Giorgia Meloni has a dream: to put the European Union in its place.
In late 2020, long before the far-right leader of the Brothers of Italy party was the runaway favorite to become her country’s next prime minister, she stood in front of the camera and delivered an end-of-the-year address.
It was the year of the coronavirus, when the narrative in Brussels was that the EU had stood up — rallying from a cutthroat, chaotic response to join hands in an unprecedented agreement to take on common debt and help its weakest members.
Meloni — dressed in white, standing before a nativity scene and speaking in English — offered a different telling. The EU, she said, had been absent. “We saw that an alternative was possible, that individual member states could come together on a voluntary basis in the spirit of Christian solidarity,” she said.
You may like
More than useless, Brussels had been hostile, she added: “We are facing the most powerful and violent attack against governments of sovereign nations opposing the dictatorship of politically correct ideology.” As examples, she cited the EU’s attempts to punish Poland and Hungary for democratic backsliding and efforts “to humiliate the British people who have freely chosen Brexit.”
Today, with Italy’s top job within reach, Meloni is moderating her message, and distancing herself from her party’s fascist roots. But there’s little indication of a change in her desire to clip the EU’s wings. At a rally in Milan’s main square earlier this month, she didn’t mince words. “In Europe people are worried about Meloni. What will happen?” she told her assembled supporters. “What will happen is that the gravy train will come to an end.”
Italians head to the polls on September 25. If, as expected, Meloni becomes prime minister, her thoughts on Europe will no longer be confined to video addresses and political rallies. As leader of the EU’s third-largest economy, one of the bloc’s six founding members, she’d be well placed to push her positions on issues ranging from migration and LGBTQ rights to enforcement of the rule of law and negotiations with post-Brexit Britain.
Meloni’s wouldn’t be the first Euroskeptic government in Italy, but it would be the first with political backing in other EU capitals. In addition to leading Brothers of Italy, Meloni is president of the European Conservatives and Reformists (ECR), a pan-European umbrella party that includes Poland’s ruling Law and Justice party (PiS), as well as increasingly influential parties in countries like Spain and Sweden. She has also historically been close to Hungary’s nationalist leader Viktor Orbán.
With her national party surging and several of her ECR allies gaining ground, Meloni also has the potential to tip the balance in the European Parliament after voters choose the next batch of representatives in 2024. Whether the ECR acts alone or as part of a bigger bloc, she will likely have a powerful voice in allocating top jobs, including the decision on whether to give European Commission President Ursula von der Leyen another term.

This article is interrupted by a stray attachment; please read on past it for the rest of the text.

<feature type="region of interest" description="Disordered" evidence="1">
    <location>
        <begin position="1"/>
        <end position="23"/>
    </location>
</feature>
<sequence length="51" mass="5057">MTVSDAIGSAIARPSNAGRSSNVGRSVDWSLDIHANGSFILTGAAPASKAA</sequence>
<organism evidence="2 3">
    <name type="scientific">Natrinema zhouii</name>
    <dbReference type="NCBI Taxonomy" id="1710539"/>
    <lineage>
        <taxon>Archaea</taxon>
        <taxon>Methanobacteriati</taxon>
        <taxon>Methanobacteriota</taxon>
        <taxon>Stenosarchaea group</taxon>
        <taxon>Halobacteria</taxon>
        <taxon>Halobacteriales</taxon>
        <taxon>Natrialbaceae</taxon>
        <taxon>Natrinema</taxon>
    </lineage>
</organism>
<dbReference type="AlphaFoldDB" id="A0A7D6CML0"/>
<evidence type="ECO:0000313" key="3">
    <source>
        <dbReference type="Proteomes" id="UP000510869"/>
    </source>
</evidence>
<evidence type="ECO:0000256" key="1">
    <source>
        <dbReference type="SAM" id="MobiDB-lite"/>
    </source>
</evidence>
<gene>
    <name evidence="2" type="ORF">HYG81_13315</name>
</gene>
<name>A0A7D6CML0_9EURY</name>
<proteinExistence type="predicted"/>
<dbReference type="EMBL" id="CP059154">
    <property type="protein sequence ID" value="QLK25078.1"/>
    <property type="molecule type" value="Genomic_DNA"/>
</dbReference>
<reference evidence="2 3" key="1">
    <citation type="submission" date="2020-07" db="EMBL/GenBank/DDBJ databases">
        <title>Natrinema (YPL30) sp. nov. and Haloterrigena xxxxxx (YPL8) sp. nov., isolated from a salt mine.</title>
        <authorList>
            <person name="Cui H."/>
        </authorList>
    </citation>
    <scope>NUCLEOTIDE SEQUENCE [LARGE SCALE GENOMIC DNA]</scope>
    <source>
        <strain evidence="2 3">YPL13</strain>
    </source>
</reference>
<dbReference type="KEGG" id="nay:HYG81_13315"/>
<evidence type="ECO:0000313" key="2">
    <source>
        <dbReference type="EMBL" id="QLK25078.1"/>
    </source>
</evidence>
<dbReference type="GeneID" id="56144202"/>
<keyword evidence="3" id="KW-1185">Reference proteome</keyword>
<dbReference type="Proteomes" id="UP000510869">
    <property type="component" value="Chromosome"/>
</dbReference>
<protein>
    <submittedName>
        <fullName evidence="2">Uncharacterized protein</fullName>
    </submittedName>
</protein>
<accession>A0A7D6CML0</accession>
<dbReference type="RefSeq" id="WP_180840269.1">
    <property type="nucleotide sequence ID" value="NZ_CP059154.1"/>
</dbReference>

“Italy will defend its national interests like others do — looking for common solutions but always starting on the basis of defending their interests,” Meloni said in Milan.
Europe is about to find out exactly what she means.
In the past Meloni has not shied from letting her radical flag fly.
Brothers of Italy has its roots in Italy’s far right. Founded by Meloni in 2012, the party is the ideological descendent of the Italian Social Movement formed after World War II by supporters of deposed dictator Benito Mussolini and continues to use its symbol: the tricolor flame. Two of Mussolini’s descendants, his granddaughter Rachele and his great-grandson Caio Giulio Cesare, have run under its banner.
Meloni’s signature policies are zero-tolerance for illegal immigration, extreme social conservatism and, until recently, belligerent Euroskepticism. In 2014, she called for Italy to ditch the euro. In 2018, she blasted the government, then headed by the anti-establishment 5Stars Movement, for “surrendering to the bureaucrats in Brussels” over its decision to follow European spending rules.
More recently, as the only major party in opposition to Prime Minister Mario Draghi’s technocratic government, Meloni abstained in voting on Italy’s recovery plan five times. And, while she has been steadfast in support of NATO and Ukraine since Russia’s full-scale assault in February, she opposed sanctions against the Kremlin after it annexed Crimea in 2014.
Since joining the ECR in 2019, however, Meloni has sanded down most of her harder-edged positions. Ryszard Czarnecki, a MEP from the Polish PiS party who jokingly refers to himself as Meloni’s “godfather,” remembers encountering her for the first time in Warsaw in a meeting between PiS leader Jarosław Kaczyński and Brothers of Italy.
At the time, recalled Czarnecki, Meloni’s party was polling at around 4 percent. That number, according to POLITICO’s Poll of Polls, is now 25 percent. “For us, it was a very good political investment,” Czarnecki said. Meloni became president of the ECR in September 2020, after Czarnecki nominated her for the post.